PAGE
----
2. walter mattson

    I’ll agree that childhood education and to eliminate prison time for possession of drugs are worthwhile things to do. However, we have got to be smoking something to assume that renewable energy jobs are going to be higher paying than most other ventures. The jobs associated with solar and many green jobs will go to off shore facilities because the government refuses to get to the root cause of employment in this country. The government must begin making the US industries more competitive with foreign countries. To do this it must dump or revise all regulations that act as major blocks to companies. This does not mean that environmental issues should be ignored but they must meet a cost benefit analysis with meaningful environmental concerns. The government needs to open up the exploration and implementation of fossil fuel and nuclear energy. The government must throw out the existing tax code and replace it with a flat or fair tax that eliminates most deductions for industry, business and individuals. Companies should not pay a federal tax since the existing tax is passed on to the customer. Sixty years ago, most companies did not care as much about paying a tax since the US was the major producer of most products and they could pass the tax to the consumer. Today, they still pass the tax onto the consumer but suffer a loss to foreign competition.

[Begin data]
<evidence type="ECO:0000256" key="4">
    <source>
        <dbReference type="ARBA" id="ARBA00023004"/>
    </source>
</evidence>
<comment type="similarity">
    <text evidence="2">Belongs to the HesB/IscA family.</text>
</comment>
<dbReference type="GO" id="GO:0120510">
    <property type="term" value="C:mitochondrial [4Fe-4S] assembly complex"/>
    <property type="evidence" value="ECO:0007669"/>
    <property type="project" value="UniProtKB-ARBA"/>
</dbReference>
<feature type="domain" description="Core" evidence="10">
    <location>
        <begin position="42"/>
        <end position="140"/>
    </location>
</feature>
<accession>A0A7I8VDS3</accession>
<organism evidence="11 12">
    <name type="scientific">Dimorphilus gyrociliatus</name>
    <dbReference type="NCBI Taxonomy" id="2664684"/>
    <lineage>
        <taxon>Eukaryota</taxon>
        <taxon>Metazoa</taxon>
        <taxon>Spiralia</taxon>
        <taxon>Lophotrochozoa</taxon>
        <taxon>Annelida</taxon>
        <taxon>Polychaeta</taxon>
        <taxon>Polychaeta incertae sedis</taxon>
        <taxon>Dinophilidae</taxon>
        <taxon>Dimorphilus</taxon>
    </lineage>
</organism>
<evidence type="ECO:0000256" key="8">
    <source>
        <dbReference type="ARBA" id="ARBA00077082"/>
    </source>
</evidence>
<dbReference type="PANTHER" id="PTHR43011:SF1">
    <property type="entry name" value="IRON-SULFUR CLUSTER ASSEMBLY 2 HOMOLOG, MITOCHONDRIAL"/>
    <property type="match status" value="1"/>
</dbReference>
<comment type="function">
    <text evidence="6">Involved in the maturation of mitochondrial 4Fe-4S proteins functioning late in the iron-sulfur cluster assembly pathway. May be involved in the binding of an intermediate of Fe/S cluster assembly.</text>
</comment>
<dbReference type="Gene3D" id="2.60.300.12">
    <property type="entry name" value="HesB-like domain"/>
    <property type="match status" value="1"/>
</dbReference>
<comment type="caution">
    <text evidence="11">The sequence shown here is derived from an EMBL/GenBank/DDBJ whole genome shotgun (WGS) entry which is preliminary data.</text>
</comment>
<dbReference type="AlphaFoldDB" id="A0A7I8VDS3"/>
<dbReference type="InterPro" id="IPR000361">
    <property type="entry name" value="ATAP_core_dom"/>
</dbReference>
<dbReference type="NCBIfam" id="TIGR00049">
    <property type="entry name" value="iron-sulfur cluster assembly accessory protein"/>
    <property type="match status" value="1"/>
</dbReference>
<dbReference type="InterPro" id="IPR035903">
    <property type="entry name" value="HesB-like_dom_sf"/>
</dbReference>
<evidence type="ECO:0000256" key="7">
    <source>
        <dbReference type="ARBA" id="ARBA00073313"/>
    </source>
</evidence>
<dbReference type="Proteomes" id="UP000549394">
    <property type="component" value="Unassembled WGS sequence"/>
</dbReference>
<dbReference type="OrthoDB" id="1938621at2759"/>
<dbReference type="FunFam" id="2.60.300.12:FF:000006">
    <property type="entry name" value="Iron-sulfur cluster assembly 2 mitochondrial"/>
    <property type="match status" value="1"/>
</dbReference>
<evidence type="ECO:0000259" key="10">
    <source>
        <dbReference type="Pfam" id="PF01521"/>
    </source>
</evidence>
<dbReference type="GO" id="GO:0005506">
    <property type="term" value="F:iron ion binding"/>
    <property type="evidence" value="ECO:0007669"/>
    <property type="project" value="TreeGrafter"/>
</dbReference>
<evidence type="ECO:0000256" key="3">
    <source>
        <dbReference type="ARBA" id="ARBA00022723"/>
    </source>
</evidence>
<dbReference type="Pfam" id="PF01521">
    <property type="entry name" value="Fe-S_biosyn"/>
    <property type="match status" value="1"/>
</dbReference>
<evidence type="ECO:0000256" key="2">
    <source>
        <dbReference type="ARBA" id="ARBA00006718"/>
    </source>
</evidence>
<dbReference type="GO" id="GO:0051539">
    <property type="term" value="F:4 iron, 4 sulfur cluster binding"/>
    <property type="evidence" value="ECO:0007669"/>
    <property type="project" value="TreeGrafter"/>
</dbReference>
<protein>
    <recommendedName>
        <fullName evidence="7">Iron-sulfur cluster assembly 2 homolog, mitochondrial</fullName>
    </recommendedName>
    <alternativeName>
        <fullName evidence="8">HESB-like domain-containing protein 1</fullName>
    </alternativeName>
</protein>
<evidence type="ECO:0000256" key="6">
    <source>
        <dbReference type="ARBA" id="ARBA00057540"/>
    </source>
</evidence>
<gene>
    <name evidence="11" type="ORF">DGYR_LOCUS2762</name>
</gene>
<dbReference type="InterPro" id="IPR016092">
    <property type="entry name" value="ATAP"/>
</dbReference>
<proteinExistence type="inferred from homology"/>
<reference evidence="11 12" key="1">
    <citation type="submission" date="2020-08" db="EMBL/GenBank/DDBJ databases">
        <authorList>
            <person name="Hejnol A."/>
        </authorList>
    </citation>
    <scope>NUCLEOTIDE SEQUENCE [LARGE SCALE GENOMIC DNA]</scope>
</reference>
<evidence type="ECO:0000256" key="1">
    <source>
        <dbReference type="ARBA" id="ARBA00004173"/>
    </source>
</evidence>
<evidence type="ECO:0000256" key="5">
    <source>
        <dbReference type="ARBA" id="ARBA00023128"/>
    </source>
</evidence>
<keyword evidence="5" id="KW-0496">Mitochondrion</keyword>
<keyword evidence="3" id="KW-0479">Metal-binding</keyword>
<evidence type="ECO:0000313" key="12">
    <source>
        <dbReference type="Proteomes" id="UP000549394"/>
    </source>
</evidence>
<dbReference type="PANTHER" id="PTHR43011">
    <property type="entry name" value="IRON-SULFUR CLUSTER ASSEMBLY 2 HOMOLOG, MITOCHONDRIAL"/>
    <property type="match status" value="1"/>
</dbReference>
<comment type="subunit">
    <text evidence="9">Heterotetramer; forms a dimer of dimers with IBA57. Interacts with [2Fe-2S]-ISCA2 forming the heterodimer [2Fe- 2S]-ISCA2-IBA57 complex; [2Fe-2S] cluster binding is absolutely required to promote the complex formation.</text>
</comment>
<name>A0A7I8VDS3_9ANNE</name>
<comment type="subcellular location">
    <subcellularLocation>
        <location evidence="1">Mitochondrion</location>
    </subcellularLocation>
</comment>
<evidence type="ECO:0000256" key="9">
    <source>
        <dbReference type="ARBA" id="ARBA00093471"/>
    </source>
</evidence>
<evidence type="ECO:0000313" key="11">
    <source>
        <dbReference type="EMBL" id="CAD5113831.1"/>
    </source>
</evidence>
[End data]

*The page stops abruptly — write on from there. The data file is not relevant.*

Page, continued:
3. Lowndes Area Knowledge Exchange

    Two out of three ain’t bad, but your assertions on the third point don’t add up.
    If we look at the numbers, they show that solar and wind employ twice as many people as coal and three times as many as nuclear:
    U.S. corporate taxes are lower than almost all other developed countries:
    U.S. income and payroll taxes are lower per capita now than they’ve been since the 1950s:
    Meanwhile, fossil fuels get twelve times more subsidies than renewable energy:
    U.S. DoE says solar can be cheaper than coal in six years:
    GE says five years:
    If solar was subsidised like coal and oil, it would already be cheaper. As for nuclear, Georgia Power has already hiked rates for its twin nuke boondoggles.
    U.S. has plenty of solar energy everywhere:
    Even Alaska has as much sun as Germany, the world leader in solar.
    Pesky things, facts. They show green jobs are what we need for employment and energy independence.